This round ain’t on the CSU no more

As of this year, clubs under the umbrella of the Concordia Student Union (CSU) will no longer be receiving funds for alcoholic beverages.
This summer, the council of representatives, a body that dictates what the CSU executive does, decided to stop funding alcohol for clubs during social events.
Many clubs and student associations rely on the CSU for most of their funding.
In the past, alcoholic drinks such as beer, spirits and wine were listed into their budget under food and beverages. Under the new regulation, these products will have to be specified as non-alcoholic.
Even the traditional wine and cheese nights that many clubs and associations held in order to get better acquainted with their fellow students and professors will be affected.
Sabine Friesinger, former vp internal and now a council representative for Arts and Science faculty, brought the motion to council. The motion received little opposition and was adopted on June 13. All but one of the council members present, voted in favour of instating the new regulation.
Friesinger said that the rationale behind the motion was to put a halt to the money that supported alcoholic consumption and use it in a fashion that was more beneficial to students.
“When I worked as vp internal for the CSU, I was astonished by the amount of CSU money that went towards alcohol consumption during student events. I just thought that this money could be spent in a more reasonable manner,” added Friesinger.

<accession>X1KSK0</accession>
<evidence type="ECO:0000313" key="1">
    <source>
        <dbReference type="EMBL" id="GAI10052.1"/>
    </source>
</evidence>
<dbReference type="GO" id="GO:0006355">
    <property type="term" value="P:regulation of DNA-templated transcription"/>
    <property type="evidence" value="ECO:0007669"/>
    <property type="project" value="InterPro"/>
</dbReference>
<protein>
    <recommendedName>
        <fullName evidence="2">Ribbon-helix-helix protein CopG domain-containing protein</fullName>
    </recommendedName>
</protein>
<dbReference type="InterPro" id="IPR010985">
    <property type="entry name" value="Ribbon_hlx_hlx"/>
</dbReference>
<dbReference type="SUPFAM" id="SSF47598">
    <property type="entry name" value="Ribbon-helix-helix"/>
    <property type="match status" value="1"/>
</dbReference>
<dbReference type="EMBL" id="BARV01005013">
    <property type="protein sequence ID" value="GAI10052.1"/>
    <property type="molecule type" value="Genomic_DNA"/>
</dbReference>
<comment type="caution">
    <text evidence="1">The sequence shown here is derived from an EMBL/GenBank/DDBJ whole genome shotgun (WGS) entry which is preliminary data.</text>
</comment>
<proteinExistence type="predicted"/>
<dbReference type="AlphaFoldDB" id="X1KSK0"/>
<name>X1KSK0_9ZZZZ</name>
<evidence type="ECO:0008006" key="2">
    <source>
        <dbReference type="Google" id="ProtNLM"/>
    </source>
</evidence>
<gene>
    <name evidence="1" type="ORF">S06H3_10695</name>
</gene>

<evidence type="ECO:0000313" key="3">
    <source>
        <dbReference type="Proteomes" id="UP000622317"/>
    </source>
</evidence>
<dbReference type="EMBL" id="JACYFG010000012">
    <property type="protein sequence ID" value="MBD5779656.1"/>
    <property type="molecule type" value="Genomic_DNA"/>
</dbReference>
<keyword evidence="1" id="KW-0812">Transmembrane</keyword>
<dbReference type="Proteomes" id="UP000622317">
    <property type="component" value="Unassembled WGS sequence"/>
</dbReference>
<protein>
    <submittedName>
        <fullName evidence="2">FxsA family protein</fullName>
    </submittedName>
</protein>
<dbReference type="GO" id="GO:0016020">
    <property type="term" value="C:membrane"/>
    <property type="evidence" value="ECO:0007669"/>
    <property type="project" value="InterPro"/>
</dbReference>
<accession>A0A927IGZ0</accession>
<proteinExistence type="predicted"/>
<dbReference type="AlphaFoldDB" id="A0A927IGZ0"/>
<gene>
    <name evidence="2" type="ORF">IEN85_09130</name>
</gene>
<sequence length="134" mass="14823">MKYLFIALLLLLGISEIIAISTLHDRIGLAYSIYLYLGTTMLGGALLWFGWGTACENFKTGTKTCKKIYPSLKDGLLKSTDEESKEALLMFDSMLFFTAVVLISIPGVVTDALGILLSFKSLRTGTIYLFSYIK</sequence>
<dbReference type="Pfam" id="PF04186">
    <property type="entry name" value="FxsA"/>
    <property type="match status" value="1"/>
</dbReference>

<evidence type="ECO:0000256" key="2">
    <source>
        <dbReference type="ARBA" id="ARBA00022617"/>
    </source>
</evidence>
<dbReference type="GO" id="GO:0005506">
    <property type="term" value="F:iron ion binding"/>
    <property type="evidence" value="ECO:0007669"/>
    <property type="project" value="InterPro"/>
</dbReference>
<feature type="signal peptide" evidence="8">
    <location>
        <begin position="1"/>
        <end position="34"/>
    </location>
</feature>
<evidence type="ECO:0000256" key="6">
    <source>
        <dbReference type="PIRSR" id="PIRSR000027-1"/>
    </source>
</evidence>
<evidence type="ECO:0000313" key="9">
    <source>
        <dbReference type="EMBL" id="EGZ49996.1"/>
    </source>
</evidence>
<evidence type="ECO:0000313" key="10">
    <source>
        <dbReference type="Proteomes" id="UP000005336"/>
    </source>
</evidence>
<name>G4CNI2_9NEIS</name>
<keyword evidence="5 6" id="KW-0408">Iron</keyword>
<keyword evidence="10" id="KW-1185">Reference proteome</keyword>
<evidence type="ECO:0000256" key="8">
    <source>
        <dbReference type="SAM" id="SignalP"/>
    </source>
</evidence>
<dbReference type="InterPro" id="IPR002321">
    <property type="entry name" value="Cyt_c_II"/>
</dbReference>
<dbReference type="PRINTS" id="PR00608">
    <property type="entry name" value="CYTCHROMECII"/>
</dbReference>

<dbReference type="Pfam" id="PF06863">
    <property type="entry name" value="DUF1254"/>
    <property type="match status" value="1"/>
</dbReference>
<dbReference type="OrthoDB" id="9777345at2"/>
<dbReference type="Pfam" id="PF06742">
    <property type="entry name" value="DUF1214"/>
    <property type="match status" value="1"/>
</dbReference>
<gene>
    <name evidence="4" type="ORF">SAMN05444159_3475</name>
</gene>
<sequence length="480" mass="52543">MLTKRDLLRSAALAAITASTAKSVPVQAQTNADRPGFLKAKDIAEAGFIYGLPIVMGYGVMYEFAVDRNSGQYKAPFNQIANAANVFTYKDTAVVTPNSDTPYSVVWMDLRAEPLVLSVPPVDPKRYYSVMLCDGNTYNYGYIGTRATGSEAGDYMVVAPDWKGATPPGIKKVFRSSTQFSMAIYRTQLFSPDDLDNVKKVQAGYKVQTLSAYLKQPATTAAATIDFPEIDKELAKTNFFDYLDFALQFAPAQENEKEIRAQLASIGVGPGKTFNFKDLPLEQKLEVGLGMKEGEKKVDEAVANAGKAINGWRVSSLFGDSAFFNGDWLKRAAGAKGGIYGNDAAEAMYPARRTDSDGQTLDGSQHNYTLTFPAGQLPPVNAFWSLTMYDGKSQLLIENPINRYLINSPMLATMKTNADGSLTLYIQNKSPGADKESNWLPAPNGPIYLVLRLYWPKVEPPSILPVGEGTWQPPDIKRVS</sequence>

However, the new regulation will not attempt to regulate or control alcohol consumption during club or association get-togethers.
“This is not an issue about the evils of alcohol. We would be willing to give some money to clubs in order to help them fundraise for these kinds of activities,” said Friesinger.
The money saved by the new regulation will find itself going back to the general student population. “We want to enhance student life on campus in a more academic sense,” stated Friesinger.
Some clubs were disappointed with the decision but refused to comment on the record until they received club funding for the upcoming year.
“It will only become standing policy once we see some real good come out of it,” added Friesinger.

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